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|Title:||Artificial photosynthesis by light absorption, charge separation, and multielectron catalysis||Authors:||Đokić, Miloš
Soo, Han Sen
Carbon-carbon Bond Cleavage
|Issue Date:||2018||Source:||Đokić, M., & Soo, H. S. (2018). Artificial photosynthesis by light absorption, charge separation, and multielectron catalysis. Chemical Communications, 54(50), 6554-6572. doi:10.1039/C8CC02156B||Series/Report no.:||Chemical Communications||Abstract:||Our society’s current energy demands are largely met by the exploitation of fossil fuels, which are unsustainable and environmentally harmful resources. However, Nature has provided us with a clean and virtually limitless alternative in the form of solar energy. This abundant resource is utilized constantly by photosynthetic organisms, which has in turn motivated decades of research in our quest to create artificial counterparts of comparable scales. In this Feature article, we will highlight some of the recent novel approaches in the field of artificial photosynthesis (AP), which we define by a more general term as a process that stores energy overall by generating fuels and chemicals using light. We will particularly emphasize on the potential of a highly modular plug-and-play concept that we hope will persuade the community to explore a more inclusive variety of multielectron redox catalysis to complement the proton reduction and water oxidation half-reactions in traditional solar water splitting systems. We discuss some of the latest developments in the vital functions of light harvesting, charge separation, and multielectron reductive and oxidative catalysis, as well as their optimization, to achieve the ultimate goal of storing sunlight in chemical bonds. Specific attention is dedicated to the use of earth-abundant elements and molecular catalysts that offer greater product selectivity and more intricate control over the reactivity than heterogeneous systems. In this context, we showcase our team’s contributions in presenting a unique oxidative carbon-carbon bond cleavage reaction in aliphatic alcohols and biomass model compounds, under ambient atmospheric conditions, facilitated by vanadium photocatalysts. We offer this discovery as a promising alternative to water oxidation in an integrated AP system, which would concurrently generate both solar fuels and valuable solar chemicals.||URI:||https://hdl.handle.net/10356/87651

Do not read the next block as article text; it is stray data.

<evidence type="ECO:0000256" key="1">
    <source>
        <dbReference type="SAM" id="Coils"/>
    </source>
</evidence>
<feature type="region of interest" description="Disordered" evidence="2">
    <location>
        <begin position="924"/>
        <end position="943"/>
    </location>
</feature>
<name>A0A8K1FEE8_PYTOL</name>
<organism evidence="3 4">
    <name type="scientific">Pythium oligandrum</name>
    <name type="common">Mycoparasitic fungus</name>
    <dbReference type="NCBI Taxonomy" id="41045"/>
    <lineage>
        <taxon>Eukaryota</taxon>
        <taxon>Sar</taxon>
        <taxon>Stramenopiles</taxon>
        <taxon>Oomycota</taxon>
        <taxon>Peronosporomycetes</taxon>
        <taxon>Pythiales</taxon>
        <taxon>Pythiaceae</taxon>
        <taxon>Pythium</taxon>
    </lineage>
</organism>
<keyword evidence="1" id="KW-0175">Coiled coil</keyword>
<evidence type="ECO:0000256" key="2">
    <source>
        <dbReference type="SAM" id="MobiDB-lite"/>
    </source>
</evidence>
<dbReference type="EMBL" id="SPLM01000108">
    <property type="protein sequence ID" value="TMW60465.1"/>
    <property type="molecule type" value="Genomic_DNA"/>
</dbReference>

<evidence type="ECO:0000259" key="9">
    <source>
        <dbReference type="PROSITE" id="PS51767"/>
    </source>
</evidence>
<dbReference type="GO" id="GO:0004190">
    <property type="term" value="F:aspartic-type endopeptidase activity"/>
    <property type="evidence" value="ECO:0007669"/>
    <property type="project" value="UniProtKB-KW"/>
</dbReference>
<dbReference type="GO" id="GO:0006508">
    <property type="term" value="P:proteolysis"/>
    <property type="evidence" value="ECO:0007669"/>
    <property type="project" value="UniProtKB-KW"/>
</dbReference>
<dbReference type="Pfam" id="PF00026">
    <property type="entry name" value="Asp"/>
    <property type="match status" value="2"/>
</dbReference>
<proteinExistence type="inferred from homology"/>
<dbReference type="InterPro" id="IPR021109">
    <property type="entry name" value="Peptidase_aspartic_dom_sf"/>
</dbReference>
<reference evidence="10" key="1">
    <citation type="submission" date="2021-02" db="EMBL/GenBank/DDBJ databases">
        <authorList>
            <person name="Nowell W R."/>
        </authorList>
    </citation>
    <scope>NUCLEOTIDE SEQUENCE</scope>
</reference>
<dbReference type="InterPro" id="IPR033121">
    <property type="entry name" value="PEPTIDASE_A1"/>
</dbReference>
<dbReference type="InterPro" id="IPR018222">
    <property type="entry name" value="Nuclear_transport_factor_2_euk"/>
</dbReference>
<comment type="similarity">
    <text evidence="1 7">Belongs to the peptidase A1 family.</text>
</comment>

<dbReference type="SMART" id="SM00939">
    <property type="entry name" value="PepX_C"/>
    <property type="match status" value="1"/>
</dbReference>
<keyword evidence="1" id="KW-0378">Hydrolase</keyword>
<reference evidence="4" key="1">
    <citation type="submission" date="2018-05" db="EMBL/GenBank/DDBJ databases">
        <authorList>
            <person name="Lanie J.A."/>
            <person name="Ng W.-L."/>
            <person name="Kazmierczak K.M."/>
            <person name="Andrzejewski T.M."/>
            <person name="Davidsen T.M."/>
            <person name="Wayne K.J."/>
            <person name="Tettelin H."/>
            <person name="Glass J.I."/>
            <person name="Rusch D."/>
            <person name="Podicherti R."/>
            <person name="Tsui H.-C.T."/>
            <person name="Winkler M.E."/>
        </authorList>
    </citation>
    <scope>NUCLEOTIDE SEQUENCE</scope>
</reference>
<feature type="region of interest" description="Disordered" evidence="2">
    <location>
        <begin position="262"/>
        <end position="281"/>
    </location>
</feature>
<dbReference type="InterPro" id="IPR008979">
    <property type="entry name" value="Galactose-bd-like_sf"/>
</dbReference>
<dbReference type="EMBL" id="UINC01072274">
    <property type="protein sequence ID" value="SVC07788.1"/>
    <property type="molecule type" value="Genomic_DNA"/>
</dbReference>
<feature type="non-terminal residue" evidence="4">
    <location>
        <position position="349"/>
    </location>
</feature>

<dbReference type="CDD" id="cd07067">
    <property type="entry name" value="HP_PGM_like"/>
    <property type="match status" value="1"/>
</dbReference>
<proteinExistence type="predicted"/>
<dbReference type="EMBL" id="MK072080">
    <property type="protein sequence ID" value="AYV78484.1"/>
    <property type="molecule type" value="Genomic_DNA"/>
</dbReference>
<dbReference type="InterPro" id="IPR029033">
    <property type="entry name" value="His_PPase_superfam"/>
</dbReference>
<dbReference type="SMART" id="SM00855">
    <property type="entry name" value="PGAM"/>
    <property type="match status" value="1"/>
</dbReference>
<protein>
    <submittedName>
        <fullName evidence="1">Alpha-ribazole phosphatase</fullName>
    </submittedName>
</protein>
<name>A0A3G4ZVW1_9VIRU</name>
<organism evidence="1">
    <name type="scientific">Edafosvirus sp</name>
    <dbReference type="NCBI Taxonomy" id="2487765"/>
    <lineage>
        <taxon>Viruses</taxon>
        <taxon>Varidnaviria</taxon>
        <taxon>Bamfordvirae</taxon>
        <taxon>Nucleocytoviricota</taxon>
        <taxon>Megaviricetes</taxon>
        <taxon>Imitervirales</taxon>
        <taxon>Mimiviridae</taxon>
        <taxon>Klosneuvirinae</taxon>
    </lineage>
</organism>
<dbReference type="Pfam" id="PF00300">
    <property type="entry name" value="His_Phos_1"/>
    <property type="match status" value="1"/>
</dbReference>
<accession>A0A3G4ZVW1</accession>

|ISSN:||1359-7345||DOI:||10.1039/C8CC02156B||Rights:||© 2018 The Royal Society of Chemistry. This is the author created version of a work that has been peer reviewed and accepted for publication by Chemical Communications, The Royal Society of Chemistry. It incorporates referee’s comments but changes resulting from the publishing process, such as copyediting, structural formatting, may not be reflected in this document. The published version is available at: [http://dx.doi.org/10.1039/C8CC02156B].||Fulltext Permission:||open||Fulltext Availability:||With Fulltext|
|Appears in Collections:||SPMS Journal Articles|
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